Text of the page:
“Mark my words, if these figures are not revised at least in line with more recent ONS data, but preferably in line with figures Mr Bullen and other campaigners have revealed, developers will continue to build unsustainable developments carte blanche.
“Neighbourhoods will be irreparably changed, and green belt will be forever lost.”
Mr Western has called for the Warwick district Local Plan to be altered to more accurately reflect the district’s housing need.
Warwick District Council said the housing figures are always being examined and that a joint review has just begun with Stratford District Council as part of a single South Warwickshire Local Plan.
A spokesperson said: "There is a government requirement for Local Plans to take account of the housing needs of surrounding areas and agree how unmet needs can be met and the council needs to continue to do this.
"Whilst these discussions have not taken place yet, it should be noted that whilst the revisions to the Government’s standard methodology proposed broadly similar figures for housing needs in Warwick district, they propose significantly higher figures for Coventry city (the 2017 standard methodology proposed 1,722 homes per year for Coventry and this has increased to 2,325 in 2020).
"Unless the government makes further changes to the rules by which housing requirements should be calculated and distributed, this housing need for Coventry city will need to be met either within the city or in adjacent districts such as Warwick district."
Cllr Andrew Day, leader of Warwick District Council, said the Local Plan was adopted 'following a rigorous process, including an examination in public led by an independent inspector'.
He also pointed out that while the Warwick district plans to take on an additional 332 new homes a year to meet part of Coventry's housing need, Stratford and North Warwickshire plan to meet some of Birmingham's 'overspill' housing needs.
"The key point to appreciate is that Warwick district is not an island and is required in planning law to cooperate with neighbouring authorities in creating our Local Plan," he said.
But he also shares concerns about the accuracy of the housing forecasts for Coventry and the knock-on implication for the number of 'overspill' housing Warwick district has been required to meet (i.e. 300 a year).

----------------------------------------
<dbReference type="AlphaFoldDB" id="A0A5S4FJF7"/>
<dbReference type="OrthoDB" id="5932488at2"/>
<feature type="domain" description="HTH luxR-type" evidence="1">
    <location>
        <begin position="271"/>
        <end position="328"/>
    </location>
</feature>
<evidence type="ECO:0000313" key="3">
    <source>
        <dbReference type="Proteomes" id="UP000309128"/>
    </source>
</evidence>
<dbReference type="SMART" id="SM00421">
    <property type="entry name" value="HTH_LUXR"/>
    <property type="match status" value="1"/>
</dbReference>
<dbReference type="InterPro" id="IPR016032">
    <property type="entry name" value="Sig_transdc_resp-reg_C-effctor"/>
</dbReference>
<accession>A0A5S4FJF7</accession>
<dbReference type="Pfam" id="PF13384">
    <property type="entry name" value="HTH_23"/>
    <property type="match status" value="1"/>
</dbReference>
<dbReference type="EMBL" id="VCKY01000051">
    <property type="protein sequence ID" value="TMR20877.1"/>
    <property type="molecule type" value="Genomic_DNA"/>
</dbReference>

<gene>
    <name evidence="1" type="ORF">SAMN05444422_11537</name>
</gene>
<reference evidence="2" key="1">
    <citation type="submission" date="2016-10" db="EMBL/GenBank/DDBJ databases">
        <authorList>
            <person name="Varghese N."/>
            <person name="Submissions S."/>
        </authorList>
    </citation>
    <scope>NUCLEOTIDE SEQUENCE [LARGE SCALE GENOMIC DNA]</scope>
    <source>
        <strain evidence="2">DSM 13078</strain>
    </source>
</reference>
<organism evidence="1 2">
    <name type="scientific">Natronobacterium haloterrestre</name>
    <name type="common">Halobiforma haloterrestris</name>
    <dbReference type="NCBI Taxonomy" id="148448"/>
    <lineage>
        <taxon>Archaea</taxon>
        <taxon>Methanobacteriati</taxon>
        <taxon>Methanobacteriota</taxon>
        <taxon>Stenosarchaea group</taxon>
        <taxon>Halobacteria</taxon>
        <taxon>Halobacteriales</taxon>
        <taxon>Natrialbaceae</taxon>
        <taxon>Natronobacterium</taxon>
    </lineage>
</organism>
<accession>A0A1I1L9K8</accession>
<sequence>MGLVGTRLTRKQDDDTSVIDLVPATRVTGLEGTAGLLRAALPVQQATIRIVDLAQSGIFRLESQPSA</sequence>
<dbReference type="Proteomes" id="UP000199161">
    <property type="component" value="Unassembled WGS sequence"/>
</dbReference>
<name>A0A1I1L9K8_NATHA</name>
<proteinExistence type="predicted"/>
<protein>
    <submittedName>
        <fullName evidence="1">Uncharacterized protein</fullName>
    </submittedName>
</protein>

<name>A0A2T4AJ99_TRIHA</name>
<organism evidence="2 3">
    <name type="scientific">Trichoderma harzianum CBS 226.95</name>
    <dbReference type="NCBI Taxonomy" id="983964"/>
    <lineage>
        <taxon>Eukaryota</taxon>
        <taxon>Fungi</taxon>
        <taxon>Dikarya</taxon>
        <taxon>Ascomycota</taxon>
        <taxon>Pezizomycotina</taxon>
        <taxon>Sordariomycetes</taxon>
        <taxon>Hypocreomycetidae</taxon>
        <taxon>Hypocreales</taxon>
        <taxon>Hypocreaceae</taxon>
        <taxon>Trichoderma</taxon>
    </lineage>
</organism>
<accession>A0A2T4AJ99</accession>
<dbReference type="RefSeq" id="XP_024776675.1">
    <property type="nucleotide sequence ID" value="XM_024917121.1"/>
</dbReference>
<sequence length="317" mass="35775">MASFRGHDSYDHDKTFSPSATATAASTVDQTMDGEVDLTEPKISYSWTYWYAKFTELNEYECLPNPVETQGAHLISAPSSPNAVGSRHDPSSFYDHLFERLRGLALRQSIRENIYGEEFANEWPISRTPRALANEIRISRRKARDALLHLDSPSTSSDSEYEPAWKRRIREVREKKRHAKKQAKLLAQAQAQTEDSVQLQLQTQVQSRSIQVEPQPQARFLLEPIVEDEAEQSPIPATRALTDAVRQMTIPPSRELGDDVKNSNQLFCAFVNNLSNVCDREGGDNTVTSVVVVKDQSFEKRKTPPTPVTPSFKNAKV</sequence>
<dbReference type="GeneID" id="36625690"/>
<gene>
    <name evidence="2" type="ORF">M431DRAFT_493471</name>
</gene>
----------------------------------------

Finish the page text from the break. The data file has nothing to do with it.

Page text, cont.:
"However, before we jump to conclusions, we really should wait for the response from the ONS, which is due in July," he added.
"It is also important to note in this debate that the Government has updated the standard methodology for calculating the new housing requirements for each local planning authority area. When we apply this new methodology, the forecast housing need for Warwick District is 624 new houses a year, a slight increase over 600 new homes we have included in the current Local Plan.
"More importantly, using this new methodology the assessed housing need for Coventry has significantly increased from 1,722 to 2,325 new homes per year.
Cllr Day added: "Those who are calling for a review of our Local Plan will no doubt be pleased to learn that this process is already underway.
"In fact, when the current Local Plan was adopted in 2017, the review process was scheduled to be completed by 2023, which is why last summer we agreed to begin, working with Stratford-on-Avon District Council to create a Local Plan for all of south Warwickshire.
"We're making good progress with this important task, with governance arrangements agreed; a consultation on the scope for the Local Plan review underway and a 'call for sites' recently announced. These are the first steps in a process that will take some time to complete, but thankfully our current Local Plan will remain in force in the meantime."
The council leader said that the debate on new housing should also concentrate on the positive effects for the district.
"I have noted references to particular sites which I won’t comment upon as they are the subject to a planning application and an appeal, but I do think it is regrettably that the commentary on new housing is dominated by negative arguments, with little or no recognition that houses are 'homes' for local families," he added.
"It is important to remember that people suffer when they don’t have access to good quality homes and I believe that we haven’t had enough affordable housing; we need more of good quality; more that are carbon neutral and all supported by first-rate community infrastructure.
"That is what a good Local Plan can deliver for our community, which is why my focus will be, rather than on furthering academic arguments about what could happen, but probably never will."